Connecticut Rabbi Joshua Hammerman can rest easier this Sunday afternoon. The Denver Broncos led by its quarterback, Tim Tebow lost decisively today in its NFL football game against the New England Patriots.
The following article was sent to me this past week during the arrival of Tim Tebow upon the television and radio stage for his unexpected string of victories during which this quarterback has displayed unusual ‘luck’, ‘good fortune’ or personal fortitude in lifting his team from less than mediochre to a leader for the AFC West championship and a place in the NFL Playoffs.
In my long life here in Twin City Minnesota communities, the most bigotted people I have come in contact with as a teacher, neighbor, worker, student, and other areas of my life are 1) the post 1960s American born inner city BLACK and at any time in my life, the American left wing JEW. One group expresses its hates against whites and the other against Christians, conservatives, blacks, Americans in general, and even against conservative Jews, a more recent phenomenon in my adult life, I believe.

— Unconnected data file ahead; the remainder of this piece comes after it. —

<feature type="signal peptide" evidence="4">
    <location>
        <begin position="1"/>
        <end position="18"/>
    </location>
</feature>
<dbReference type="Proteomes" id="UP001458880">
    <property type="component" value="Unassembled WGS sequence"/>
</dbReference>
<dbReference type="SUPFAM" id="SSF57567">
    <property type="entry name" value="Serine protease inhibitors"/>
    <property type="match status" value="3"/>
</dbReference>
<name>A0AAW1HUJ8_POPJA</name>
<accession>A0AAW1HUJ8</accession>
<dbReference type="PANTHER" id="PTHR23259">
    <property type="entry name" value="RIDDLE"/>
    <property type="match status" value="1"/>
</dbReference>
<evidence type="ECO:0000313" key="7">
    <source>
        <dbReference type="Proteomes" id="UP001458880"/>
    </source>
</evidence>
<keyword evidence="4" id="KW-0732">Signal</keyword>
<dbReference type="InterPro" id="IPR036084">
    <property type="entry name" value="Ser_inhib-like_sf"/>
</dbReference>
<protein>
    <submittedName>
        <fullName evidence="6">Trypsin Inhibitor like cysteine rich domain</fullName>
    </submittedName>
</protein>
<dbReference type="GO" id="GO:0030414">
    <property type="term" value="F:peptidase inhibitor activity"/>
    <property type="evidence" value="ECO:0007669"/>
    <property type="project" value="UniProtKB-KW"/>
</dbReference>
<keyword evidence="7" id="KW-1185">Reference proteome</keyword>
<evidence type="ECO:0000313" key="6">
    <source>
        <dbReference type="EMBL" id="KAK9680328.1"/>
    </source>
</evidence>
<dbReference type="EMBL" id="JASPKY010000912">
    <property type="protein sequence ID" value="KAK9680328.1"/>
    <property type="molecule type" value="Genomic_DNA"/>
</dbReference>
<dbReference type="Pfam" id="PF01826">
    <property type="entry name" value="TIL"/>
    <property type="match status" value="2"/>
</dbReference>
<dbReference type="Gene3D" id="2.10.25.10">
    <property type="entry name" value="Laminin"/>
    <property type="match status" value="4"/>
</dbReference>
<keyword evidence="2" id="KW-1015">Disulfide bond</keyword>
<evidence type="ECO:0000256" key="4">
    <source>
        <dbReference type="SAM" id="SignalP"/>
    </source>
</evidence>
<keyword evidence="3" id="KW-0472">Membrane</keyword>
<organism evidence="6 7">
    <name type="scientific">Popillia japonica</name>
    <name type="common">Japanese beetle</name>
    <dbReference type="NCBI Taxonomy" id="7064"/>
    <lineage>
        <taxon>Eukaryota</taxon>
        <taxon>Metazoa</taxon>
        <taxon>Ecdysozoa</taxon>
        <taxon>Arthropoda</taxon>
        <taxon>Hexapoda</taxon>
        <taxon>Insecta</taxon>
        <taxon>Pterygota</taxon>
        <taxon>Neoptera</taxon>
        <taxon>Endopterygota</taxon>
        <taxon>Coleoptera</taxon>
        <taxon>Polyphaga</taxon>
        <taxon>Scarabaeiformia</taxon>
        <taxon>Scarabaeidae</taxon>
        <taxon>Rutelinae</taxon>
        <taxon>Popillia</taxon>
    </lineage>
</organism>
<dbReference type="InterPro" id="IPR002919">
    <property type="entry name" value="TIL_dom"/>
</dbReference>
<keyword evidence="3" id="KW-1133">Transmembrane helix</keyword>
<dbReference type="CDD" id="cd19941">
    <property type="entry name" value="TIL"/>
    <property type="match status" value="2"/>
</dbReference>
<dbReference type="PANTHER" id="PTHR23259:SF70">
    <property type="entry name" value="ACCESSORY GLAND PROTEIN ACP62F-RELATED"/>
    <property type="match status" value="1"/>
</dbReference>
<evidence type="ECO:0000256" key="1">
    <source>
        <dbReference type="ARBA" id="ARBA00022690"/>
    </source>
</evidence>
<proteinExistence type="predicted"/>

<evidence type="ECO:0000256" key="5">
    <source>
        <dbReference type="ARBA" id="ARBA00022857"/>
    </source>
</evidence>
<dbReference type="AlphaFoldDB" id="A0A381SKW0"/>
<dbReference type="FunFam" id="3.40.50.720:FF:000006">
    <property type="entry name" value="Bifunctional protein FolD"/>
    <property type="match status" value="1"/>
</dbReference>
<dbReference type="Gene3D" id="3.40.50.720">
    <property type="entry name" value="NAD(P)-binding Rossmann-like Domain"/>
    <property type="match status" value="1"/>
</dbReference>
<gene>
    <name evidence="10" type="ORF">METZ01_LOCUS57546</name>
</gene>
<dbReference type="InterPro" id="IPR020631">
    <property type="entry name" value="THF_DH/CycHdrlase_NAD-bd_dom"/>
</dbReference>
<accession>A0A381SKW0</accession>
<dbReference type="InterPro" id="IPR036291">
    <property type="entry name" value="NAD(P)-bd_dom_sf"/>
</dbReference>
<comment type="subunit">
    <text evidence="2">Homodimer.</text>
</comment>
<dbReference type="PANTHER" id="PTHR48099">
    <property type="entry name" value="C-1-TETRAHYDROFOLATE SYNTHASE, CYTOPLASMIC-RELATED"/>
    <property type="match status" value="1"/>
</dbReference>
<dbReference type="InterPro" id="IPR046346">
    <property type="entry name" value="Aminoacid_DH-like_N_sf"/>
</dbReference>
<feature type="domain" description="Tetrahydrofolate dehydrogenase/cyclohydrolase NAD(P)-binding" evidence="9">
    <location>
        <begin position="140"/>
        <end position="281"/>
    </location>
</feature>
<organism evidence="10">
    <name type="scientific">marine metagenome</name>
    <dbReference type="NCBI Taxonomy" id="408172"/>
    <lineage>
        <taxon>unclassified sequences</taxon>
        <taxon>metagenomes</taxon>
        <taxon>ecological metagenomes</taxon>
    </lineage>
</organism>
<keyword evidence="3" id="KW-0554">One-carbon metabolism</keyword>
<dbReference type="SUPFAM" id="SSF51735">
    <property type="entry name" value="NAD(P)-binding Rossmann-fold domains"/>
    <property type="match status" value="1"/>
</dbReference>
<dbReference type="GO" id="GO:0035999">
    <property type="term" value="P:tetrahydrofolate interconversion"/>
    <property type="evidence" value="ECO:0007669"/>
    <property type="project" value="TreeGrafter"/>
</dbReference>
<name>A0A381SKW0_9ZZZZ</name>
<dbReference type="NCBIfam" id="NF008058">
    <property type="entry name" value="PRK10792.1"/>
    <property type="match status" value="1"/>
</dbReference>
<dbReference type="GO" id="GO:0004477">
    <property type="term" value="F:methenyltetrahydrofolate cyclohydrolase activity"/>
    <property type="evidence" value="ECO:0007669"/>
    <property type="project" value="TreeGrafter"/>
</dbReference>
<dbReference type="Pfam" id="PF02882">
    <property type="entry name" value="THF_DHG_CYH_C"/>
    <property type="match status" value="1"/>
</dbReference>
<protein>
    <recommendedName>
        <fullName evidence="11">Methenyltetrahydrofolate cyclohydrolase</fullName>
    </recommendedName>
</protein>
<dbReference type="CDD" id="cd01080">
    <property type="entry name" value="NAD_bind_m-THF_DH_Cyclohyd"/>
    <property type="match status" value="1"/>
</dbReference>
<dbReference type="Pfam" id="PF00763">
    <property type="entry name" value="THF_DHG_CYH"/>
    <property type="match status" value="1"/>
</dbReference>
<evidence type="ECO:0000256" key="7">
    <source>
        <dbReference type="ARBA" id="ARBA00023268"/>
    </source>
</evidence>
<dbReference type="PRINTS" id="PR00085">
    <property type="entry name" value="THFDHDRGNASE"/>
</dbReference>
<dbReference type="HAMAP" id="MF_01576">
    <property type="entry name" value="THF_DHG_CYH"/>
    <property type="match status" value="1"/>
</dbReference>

I was born and raised in the Highland Park community of St. Paul in which Jews have been its largest minority since its early development in the 1930s and 1940s. I left the area in the late 1950s.
The rules of political correctness censorship of letters and speech which dictated that not only whites, but no one was permitted to present anything negative about our Jewish and black minorities, predated this Obama administration by many decades. To do so was evidence of the hideous crime of racism or antiSemitism.
It is my understanding that most synagogues in the Twin Cities area, at least those until the Russian Jewish immigration into the Twin Cities of the last generation or so, are led by rather evangelistic leftwing rabbis. I submit from my experience, that rabbi Joshua Hammerman is a dime a dozen in this synagogue community today.